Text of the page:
How many of us have had plans shattered by a metaphorical punch in the mouth? We come up with plans for a career, a house, or a relationship, only to find ourselves lying on our backs looking up into lights, having been flattened by a haymaker. The punch in the mouth may take the form of an illness, loss of a job, loss of a loved one or many smaller challenges that result in the same sore jaw. Whatever form the punch takes, it comes unexpectedly and sends us reeling. A few nights ago I was watching a boxing match. The commentators were discussing the game plan one of the boxers had leading up to the fight. The fighter's plan had been solid but he was losing the fight. One of the commentators quoted Mike Tyson saying “Everyone has a plan until they get punched in the mouth.” One needn't look far to notice some parallels to life outside the ring.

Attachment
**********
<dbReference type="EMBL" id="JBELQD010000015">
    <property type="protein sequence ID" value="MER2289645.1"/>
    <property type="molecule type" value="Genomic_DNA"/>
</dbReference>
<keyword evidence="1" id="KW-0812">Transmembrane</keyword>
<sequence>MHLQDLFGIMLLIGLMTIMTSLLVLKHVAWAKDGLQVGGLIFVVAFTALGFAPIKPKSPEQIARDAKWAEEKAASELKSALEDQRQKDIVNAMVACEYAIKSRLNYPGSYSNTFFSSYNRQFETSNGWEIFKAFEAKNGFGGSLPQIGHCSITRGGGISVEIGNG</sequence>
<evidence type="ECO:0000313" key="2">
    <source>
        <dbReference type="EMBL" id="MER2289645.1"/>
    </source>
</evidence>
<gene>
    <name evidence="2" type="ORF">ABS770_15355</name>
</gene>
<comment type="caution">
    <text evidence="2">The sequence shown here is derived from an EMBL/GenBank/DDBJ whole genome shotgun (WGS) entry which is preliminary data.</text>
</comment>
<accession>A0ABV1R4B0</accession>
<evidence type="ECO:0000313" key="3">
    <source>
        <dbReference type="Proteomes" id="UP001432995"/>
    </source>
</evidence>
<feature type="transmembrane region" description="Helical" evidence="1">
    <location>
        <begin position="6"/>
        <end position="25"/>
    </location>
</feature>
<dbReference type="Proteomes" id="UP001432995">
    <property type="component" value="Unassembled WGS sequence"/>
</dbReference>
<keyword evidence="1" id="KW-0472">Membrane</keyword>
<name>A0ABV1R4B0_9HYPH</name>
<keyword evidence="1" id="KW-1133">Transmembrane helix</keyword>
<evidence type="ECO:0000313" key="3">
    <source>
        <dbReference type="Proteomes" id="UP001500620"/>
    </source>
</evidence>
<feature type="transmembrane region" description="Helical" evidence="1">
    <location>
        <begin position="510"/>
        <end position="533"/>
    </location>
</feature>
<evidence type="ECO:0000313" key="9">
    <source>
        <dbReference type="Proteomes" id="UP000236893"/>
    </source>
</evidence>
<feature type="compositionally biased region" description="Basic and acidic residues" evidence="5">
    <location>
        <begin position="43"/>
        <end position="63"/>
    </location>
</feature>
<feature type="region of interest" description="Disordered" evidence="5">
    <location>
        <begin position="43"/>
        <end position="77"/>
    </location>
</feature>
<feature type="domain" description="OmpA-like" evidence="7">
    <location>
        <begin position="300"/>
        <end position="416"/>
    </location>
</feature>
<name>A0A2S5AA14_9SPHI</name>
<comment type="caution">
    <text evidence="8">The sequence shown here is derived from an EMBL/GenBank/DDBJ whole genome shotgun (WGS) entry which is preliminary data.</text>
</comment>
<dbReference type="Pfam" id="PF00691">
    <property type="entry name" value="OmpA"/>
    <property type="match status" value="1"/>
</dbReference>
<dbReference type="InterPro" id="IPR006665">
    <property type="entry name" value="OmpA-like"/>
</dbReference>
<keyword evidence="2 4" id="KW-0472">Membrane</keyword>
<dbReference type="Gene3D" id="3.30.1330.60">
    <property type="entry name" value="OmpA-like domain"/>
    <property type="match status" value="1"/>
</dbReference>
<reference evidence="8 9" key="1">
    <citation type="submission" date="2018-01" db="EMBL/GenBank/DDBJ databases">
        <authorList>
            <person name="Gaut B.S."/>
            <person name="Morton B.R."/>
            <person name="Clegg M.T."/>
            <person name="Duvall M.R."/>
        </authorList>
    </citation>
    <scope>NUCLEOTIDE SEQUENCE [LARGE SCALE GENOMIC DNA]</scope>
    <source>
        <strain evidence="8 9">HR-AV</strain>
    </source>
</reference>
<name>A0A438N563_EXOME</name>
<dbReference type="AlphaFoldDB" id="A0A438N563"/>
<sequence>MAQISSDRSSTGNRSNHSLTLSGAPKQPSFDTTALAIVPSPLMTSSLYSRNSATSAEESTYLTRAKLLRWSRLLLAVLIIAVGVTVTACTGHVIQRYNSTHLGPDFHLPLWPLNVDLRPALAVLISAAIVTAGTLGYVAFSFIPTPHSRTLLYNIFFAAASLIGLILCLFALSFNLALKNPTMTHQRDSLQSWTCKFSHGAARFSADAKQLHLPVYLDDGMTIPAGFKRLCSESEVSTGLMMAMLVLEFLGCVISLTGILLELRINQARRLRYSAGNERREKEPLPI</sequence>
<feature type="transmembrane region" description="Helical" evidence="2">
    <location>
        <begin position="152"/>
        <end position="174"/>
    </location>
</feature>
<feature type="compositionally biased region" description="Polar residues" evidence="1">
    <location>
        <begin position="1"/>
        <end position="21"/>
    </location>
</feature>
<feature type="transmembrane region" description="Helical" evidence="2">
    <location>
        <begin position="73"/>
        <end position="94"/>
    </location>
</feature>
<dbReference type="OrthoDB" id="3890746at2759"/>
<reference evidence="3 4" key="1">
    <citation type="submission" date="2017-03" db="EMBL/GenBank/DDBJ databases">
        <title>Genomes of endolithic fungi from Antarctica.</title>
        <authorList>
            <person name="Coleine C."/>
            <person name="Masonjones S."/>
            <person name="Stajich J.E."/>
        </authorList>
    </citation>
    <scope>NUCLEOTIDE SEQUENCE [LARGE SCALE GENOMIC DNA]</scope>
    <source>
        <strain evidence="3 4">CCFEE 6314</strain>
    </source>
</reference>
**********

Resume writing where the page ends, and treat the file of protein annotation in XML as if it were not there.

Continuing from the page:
I think plans are a good thing. They help us identify goals and establish strategies for success. Sometimes unpredictable circumstances make us question whether the plan we made was sound. Our confidence is shaken and we are wondering whether it was a bad plan from the beginning or a good plan requiring exceptional discipline. We can do two things with our plans after we get punched in the mouth. Option 1: Stick with the plan. Option 2: Come up with a new one. Both options require courage and wisdom. Wisdom is necessary because sometimes our plans just aren't that great. Stubbornly sticking to a bad plan will lead nowhere. Courage is required to change course. On the other hand, sometimes good plans meet great resistance. It is wisdom that enables us to trust in a good plan and courage that empowers us to persevere.